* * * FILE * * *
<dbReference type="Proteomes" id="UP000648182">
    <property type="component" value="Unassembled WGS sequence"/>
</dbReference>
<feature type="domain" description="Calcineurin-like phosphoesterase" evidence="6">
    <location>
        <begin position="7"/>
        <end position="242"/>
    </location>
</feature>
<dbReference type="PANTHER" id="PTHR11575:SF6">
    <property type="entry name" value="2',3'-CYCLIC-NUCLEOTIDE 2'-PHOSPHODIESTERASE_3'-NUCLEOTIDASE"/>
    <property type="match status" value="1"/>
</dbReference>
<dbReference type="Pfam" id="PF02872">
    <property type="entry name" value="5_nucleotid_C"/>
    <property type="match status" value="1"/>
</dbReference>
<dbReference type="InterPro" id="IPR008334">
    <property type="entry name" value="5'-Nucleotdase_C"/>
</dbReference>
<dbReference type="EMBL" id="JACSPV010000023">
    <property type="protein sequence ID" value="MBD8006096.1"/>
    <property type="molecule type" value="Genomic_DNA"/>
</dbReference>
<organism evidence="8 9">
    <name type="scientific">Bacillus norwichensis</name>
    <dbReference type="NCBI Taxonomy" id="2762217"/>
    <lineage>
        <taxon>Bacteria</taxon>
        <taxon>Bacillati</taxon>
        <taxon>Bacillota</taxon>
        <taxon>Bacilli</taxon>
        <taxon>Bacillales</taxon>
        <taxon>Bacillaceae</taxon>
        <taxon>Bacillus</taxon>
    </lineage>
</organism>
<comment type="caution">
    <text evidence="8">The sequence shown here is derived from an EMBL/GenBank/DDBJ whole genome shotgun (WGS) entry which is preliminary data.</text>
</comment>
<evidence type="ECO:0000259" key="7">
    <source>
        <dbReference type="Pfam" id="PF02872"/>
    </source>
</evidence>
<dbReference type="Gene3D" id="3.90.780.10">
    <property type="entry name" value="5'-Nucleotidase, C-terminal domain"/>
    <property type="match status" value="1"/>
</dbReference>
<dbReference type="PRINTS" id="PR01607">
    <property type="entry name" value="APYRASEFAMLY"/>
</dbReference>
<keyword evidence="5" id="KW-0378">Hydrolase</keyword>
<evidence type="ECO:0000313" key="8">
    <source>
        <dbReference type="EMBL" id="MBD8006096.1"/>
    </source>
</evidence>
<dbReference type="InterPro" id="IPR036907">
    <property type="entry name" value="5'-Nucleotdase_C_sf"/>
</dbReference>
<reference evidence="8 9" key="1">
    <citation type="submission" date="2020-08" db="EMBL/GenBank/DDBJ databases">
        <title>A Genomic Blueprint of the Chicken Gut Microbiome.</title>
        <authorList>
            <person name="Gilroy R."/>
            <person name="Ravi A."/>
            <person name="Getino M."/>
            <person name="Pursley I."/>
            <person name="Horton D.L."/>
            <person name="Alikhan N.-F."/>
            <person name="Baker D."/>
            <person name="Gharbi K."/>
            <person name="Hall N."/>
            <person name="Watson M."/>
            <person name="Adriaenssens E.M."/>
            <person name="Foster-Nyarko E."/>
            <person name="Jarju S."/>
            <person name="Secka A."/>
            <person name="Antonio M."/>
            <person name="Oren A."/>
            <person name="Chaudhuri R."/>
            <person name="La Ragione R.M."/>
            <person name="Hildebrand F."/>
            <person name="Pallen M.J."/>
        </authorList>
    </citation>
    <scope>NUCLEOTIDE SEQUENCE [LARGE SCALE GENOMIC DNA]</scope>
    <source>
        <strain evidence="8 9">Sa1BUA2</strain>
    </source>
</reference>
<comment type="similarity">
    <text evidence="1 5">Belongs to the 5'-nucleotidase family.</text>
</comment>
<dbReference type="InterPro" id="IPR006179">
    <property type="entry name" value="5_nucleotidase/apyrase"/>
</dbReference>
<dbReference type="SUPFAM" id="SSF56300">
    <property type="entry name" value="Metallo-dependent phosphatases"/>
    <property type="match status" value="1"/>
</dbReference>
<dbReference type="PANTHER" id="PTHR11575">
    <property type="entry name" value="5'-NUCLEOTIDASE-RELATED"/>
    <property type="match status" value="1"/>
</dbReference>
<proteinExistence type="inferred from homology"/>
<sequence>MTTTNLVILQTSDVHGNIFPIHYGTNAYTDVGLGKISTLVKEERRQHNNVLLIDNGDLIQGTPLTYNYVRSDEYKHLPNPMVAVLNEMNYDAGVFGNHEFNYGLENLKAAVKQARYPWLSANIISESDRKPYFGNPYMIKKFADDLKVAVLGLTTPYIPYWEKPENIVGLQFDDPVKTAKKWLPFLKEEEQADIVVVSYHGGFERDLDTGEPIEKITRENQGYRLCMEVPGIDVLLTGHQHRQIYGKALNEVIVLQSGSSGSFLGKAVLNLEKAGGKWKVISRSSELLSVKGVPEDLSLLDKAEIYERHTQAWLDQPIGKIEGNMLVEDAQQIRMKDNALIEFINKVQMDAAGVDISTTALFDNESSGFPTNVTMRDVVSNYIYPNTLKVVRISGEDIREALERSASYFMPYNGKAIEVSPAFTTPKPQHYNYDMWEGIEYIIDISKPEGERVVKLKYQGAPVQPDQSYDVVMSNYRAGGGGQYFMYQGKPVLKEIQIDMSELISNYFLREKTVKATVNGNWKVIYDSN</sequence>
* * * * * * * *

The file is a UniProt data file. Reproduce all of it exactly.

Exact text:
<dbReference type="Proteomes" id="UP000648182">
    <property type="component" value="Unassembled WGS sequence"/>
</dbReference>
<feature type="domain" description="Calcineurin-like phosphoesterase" evidence="6">
    <location>
        <begin position="7"/>
        <end position="242"/>
    </location>
</feature>
<dbReference type="PANTHER" id="PTHR11575:SF6">
    <property type="entry name" value="2',3'-CYCLIC-NUCLEOTIDE 2'-PHOSPHODIESTERASE_3'-NUCLEOTIDASE"/>
    <property type="match status" value="1"/>
</dbReference>
<dbReference type="Pfam" id="PF02872">
    <property type="entry name" value="5_nucleotid_C"/>
    <property type="match status" value="1"/>
</dbReference>
<dbReference type="InterPro" id="IPR008334">
    <property type="entry name" value="5'-Nucleotdase_C"/>
</dbReference>
<dbReference type="EMBL" id="JACSPV010000023">
    <property type="protein sequence ID" value="MBD8006096.1"/>
    <property type="molecule type" value="Genomic_DNA"/>
</dbReference>
<organism evidence="8 9">
    <name type="scientific">Bacillus norwichensis</name>
    <dbReference type="NCBI Taxonomy" id="2762217"/>
    <lineage>
        <taxon>Bacteria</taxon>
        <taxon>Bacillati</taxon>
        <taxon>Bacillota</taxon>
        <taxon>Bacilli</taxon>
        <taxon>Bacillales</taxon>
        <taxon>Bacillaceae</taxon>
        <taxon>Bacillus</taxon>
    </lineage>
</organism>
<comment type="caution">
    <text evidence="8">The sequence shown here is derived from an EMBL/GenBank/DDBJ whole genome shotgun (WGS) entry which is preliminary data.</text>
</comment>
<evidence type="ECO:0000259" key="7">
    <source>
        <dbReference type="Pfam" id="PF02872"/>
    </source>
</evidence>
<dbReference type="Gene3D" id="3.90.780.10">
    <property type="entry name" value="5'-Nucleotidase, C-terminal domain"/>
    <property type="match status" value="1"/>
</dbReference>
<dbReference type="PRINTS" id="PR01607">
    <property type="entry name" value="APYRASEFAMLY"/>
</dbReference>
<keyword evidence="5" id="KW-0378">Hydrolase</keyword>
<evidence type="ECO:0000313" key="8">
    <source>
        <dbReference type="EMBL" id="MBD8006096.1"/>
    </source>
</evidence>
<dbReference type="InterPro" id="IPR036907">
    <property type="entry name" value="5'-Nucleotdase_C_sf"/>
</dbReference>
<reference evidence="8 9" key="1">
    <citation type="submission" date="2020-08" db="EMBL/GenBank/DDBJ databases">
        <title>A Genomic Blueprint of the Chicken Gut Microbiome.</title>
        <authorList>
            <person name="Gilroy R."/>
            <person name="Ravi A."/>
            <person name="Getino M."/>
            <person name="Pursley I."/>
            <person name="Horton D.L."/>
            <person name="Alikhan N.-F."/>
            <person name="Baker D."/>
            <person name="Gharbi K."/>
            <person name="Hall N."/>
            <person name="Watson M."/>
            <person name="Adriaenssens E.M."/>
            <person name="Foster-Nyarko E."/>
            <person name="Jarju S."/>
            <person name="Secka A."/>
            <person name="Antonio M."/>
            <person name="Oren A."/>
            <person name="Chaudhuri R."/>
            <person name="La Ragione R.M."/>
            <person name="Hildebrand F."/>
            <person name="Pallen M.J."/>
        </authorList>
    </citation>
    <scope>NUCLEOTIDE SEQUENCE [LARGE SCALE GENOMIC DNA]</scope>
    <source>
        <strain evidence="8 9">Sa1BUA2</strain>
    </source>
</reference>
<comment type="similarity">
    <text evidence="1 5">Belongs to the 5'-nucleotidase family.</text>
</comment>
<dbReference type="InterPro" id="IPR006179">
    <property type="entry name" value="5_nucleotidase/apyrase"/>
</dbReference>
<dbReference type="SUPFAM" id="SSF56300">
    <property type="entry name" value="Metallo-dependent phosphatases"/>
    <property type="match status" value="1"/>
</dbReference>
<dbReference type="PANTHER" id="PTHR11575">
    <property type="entry name" value="5'-NUCLEOTIDASE-RELATED"/>
    <property type="match status" value="1"/>
</dbReference>
<proteinExistence type="inferred from homology"/>
<sequence>MTTTNLVILQTSDVHGNIFPIHYGTNAYTDVGLGKISTLVKEERRQHNNVLLIDNGDLIQGTPLTYNYVRSDEYKHLPNPMVAVLNEMNYDAGVFGNHEFNYGLENLKAAVKQARYPWLSANIISESDRKPYFGNPYMIKKFADDLKVAVLGLTTPYIPYWEKPENIVGLQFDDPVKTAKKWLPFLKEEEQADIVVVSYHGGFERDLDTGEPIEKITRENQGYRLCMEVPGIDVLLTGHQHRQIYGKALNEVIVLQSGSSGSFLGKAVLNLEKAGGKWKVISRSSELLSVKGVPEDLSLLDKAEIYERHTQAWLDQPIGKIEGNMLVEDAQQIRMKDNALIEFINKVQMDAAGVDISTTALFDNESSGFPTNVTMRDVVSNYIYPNTLKVVRISGEDIREALERSASYFMPYNGKAIEVSPAFTTPKPQHYNYDMWEGIEYIIDISKPEGERVVKLKYQGAPVQPDQSYDVVMSNYRAGGGGQYFMYQGKPVLKEIQIDMSELISNYFLREKTVKATVNGNWKVIYDSN</sequence>